Actually, “economics” at its core is quite simple and doesn’t really require a lot of math to understand.

      *warning: incoming brain dump.*

      Money, it turns out, is a lot like energy.(which itself is a lot like water.)

      1: It can neither be created nor destroyed, only converted to other forms.
      2: It really only does anybody any good if it’s moving.
      3: It has a natural tendency to flow from areas of higher concentration to areas of lower concentration.

      Now, people have objections to all 3 of those points, so I’m going to defend the two most contentious.(The second is fairly obvious.)

      3: Money has a tendency to flow from areas of higher concentration to areas of lower concentration.

      Most people will argue against this, because there is a rather intensely derogatory term for it: the “Trickle-down” theory, which is blamed for everything in the 1980’s, including the housing bubble, the disappearing Middle Class, and the fact that Full House wasn’t cancelled after its 3rd season. Yes, the “rich” tend to get “richer,” but that has less to do with natural monetary gravity and more to do with a good work ethic. People who get rich rarely do so because the money falls into their laps, and those who do generally end up worse off financially than they were before.

      I’ll simply posit you this question. Who is more likely to spend money: someone with $5000, or some with $5?

      Yeah, that makes it pretty obvious, doesn’t it? There’s a reason there are entire industries targeted at the stupid-filthy rich, but few which aim to take money from poor people.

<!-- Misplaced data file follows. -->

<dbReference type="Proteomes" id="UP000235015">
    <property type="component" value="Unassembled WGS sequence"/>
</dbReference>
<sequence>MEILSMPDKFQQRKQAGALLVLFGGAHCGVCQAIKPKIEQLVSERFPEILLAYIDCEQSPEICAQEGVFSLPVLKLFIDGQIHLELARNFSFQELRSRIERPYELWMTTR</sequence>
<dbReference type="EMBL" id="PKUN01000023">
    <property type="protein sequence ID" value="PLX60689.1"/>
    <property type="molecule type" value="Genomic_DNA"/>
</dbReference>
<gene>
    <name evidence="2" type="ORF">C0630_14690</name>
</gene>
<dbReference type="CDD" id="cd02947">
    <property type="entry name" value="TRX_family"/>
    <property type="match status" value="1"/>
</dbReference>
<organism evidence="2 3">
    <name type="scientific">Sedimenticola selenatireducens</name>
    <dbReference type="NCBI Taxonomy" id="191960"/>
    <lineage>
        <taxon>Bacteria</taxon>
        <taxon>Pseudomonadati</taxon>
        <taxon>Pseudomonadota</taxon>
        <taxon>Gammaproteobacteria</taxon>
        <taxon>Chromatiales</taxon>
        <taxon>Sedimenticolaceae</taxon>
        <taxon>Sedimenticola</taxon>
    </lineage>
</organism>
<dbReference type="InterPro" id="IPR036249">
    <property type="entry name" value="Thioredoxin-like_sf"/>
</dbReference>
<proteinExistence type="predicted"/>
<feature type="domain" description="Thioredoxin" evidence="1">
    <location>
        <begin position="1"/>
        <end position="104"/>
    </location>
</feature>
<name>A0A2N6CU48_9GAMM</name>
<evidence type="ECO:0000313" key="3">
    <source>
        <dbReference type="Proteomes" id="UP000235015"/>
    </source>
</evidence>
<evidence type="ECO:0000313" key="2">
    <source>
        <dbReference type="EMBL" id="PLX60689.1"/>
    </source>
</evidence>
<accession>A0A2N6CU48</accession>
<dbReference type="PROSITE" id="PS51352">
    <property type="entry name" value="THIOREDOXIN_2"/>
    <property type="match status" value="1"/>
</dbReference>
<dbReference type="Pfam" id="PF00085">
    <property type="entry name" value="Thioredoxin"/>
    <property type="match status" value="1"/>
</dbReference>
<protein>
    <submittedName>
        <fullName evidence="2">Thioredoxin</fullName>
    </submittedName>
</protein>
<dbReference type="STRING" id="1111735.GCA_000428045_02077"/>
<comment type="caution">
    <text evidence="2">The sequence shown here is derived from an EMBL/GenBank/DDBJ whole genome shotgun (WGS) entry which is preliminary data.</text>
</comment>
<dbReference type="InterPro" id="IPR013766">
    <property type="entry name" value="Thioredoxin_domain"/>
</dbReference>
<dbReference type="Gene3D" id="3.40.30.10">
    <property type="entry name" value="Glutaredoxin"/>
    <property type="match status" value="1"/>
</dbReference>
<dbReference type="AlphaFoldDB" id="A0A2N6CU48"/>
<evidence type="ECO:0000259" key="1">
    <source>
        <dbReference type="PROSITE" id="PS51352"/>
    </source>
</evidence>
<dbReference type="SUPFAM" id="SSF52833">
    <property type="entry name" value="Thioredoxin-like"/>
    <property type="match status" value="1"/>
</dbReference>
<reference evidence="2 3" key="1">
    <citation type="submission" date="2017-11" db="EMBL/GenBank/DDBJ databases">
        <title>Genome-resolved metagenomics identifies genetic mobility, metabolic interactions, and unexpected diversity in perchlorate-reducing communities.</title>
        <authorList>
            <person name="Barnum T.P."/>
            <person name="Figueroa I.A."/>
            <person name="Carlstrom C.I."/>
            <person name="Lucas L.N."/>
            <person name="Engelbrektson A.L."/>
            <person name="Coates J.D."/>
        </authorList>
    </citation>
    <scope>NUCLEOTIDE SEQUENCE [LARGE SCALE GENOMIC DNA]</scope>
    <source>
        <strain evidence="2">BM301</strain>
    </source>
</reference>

1: Money exists in a finite amount, and can be neither created, nor destroyed.

      I answer this one second because while it’s the more important, applicable, and obvious of the two points I intend to prove, it’s also the one which requires more explanation.

      “But wait,” you doubtless say, “If we took everyone and gave them double whatever money they have, that would increase the amount of money, wouldn’t it?”

      No, actually, the amount of money in the system hasn’t increased. The value of each piece of money has decreased. By exactly 50%, to be precise.

      Sure, you now have $2 for every $1 you had, but if you go out the next morning, you’ll find that all of the stores have also doubled their prices. Your buying power hasn’t changed one bit, it just takes more “monetary units” to accomplish the same task.

      Why is this?

      Because “money” is an illusion. What we’re actually concerned about is *value.*

      I’m sure you’re familiar with a concept called “Barter.” You have a cow, I have six chickens. I decide that I would rather have a cow than six chickens, so I offer to trade you my six chickens for your cow. You decide you’d rather have the six chickens than the cow, so you agree.